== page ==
Pre-diabetes (previously called Impaired Glucose Tolerance IGT) was first named in 2003 and is designed to foster attention and action in people who receive this diagnosis. It is defined as having a blood glucose level that is higher than normal, but not high enough to be classified as diabetes. The cutoff for pre-diabetes is a fasting blood sugar of 100 mg/dl. Fasting levels between 100 and 126 mg/dl are diagnosed as pre-diabetes and a fasting level of 126 mg/dl and up is diabetes. The other determiner of pre-diabetes is a blood sugar level two hours after eating carbs of 140 to 199 mg/dl. A blood sugar under 140 mg/dl is considered normal and one 200mg/dl and over is considered diabetes.
Early diagnosis is important. In the early years of pre-diabetes or diabetes, the beta cells are progressively damaged by high blood sugars.Usually by the time diabetes is diagnosed, half of the beta cells are nonfunctional. This can not be reversed so that the beta cells can go back to insulin production. When an early diagnosis of pre-diabetes is made, almost 100 percent of beta cells are functional. If lifestyle changes are made and some diabetes medications are used right away, many beta cells will stay healthy and make blood sugar control easier
|Fasting BG||BG 2 Hours After High Carbs|
|Normal||70-99 mg/dl||< 140 mg/dl|
|Prediabetes||100-125 mg/dl||140-199 mg/dl|
|Diabetes||≥ 126 mg/dl||≥ 200 mg/dl|
An estimated 20 million people have pre-diabetes in the U.S. and this number is growing rapidly. 50 percent of the people who have pre-diabetes are likely to develop Type 2 diabetes, however diet, exercise and glucose monitoring can greatly reduce the onset of diabetes altogether.
People who have a higher risk of developing pre-diabetes or Type 2 diabetes are:
- those overweight, especially in the abdominal area.
- those with a family history of diabetes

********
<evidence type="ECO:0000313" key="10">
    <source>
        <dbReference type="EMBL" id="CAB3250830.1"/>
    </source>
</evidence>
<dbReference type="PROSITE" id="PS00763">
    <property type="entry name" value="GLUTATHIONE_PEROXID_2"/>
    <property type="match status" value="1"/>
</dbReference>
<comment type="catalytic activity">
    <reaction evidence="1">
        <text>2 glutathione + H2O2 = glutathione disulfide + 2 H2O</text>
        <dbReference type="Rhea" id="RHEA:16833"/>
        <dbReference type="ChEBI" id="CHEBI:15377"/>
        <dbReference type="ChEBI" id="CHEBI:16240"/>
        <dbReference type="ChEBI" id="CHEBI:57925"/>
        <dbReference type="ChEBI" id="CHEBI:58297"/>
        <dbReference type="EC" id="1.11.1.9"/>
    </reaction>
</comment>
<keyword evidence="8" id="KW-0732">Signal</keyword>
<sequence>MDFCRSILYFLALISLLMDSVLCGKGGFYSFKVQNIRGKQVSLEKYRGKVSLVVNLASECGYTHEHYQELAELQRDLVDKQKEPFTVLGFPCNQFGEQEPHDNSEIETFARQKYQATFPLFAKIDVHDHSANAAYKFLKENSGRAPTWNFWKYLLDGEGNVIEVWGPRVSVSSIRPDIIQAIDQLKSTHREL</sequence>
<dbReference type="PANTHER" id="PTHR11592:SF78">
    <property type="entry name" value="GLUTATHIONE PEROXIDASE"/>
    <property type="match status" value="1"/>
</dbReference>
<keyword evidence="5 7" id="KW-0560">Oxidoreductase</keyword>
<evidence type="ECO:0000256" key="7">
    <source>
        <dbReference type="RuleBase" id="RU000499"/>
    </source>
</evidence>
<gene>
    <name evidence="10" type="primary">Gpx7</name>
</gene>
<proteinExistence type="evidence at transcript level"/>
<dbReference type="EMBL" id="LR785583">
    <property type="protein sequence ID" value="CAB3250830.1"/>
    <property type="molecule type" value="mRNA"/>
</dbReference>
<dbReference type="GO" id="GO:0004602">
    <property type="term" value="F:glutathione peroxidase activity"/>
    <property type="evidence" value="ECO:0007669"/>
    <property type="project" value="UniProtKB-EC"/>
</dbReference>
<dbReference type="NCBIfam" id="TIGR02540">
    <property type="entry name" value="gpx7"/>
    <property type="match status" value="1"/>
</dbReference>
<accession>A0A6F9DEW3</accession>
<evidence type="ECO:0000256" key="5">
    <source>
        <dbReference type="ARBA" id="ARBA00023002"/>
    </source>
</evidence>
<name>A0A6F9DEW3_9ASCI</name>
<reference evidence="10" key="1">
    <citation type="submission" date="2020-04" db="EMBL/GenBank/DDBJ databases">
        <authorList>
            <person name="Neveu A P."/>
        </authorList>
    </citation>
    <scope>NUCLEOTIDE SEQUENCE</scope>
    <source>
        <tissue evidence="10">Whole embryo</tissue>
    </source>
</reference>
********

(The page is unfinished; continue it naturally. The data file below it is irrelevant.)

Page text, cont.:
- women who have had gestational diabetes
- people with steroid induced hyperglycemia
- or those having hypertension or an abnormal lipid profile
Below are risks associated with Type 2 diabetes:
- Increased risk of heart attack and stroke
- Coronary artery disease, hypertension, dyslipidemia
- Impotence, blindness, amputations and kidney failure
Type 2 diabetes is complex. It is typically caused by one or more factors: obesity and lack of exercise (lifestyle factors), insulin resistance and decreased production of insulin by the beta cells (genetic factors). In many people it takes all of these factors to produce diabetes. But some people who have some of these factors do not get diabetes. For example you could be overweight and sedentary and not get diabetes.
Action should be taken when a diagnosis of pre-diabetes is made to delay or avoid progression to full blown Type 2 diabetes.Pre-diabetes should be treated aggressively with glucose monitoring, blood pressure monitoring, fasting lipid profiles, weight control and nutritional education to prevent the development of diabetes.
Some steps to take when diagnosed with pre-diabetes to help yourself avoid diabetes:
- get a blood sugar meter and test. Measure your fasting blood sugar and your blood sugar two hours after eating carbohydrate to see if you are within normal range. See which foods spike your blood sugar and avoid them.
- eat less and move more. Lose weight if you can, but if not, become physically fit to improve your blood sugars and lengthen your life.
- eat carbs lower on the glycemic index. Eat more fiber. Avoid processed carbs.
- move more by playing with a dog or a kid, dancing, window shopping, walking, anything that is fun.
- eat fresh foods, especially a salad a day.
- read food labels. Notice dietary fiber, portion size, trans fats.
- don’t diet; eat healthy, wholesome foods you like in reasonable portions. Eat more fruits and vegetables.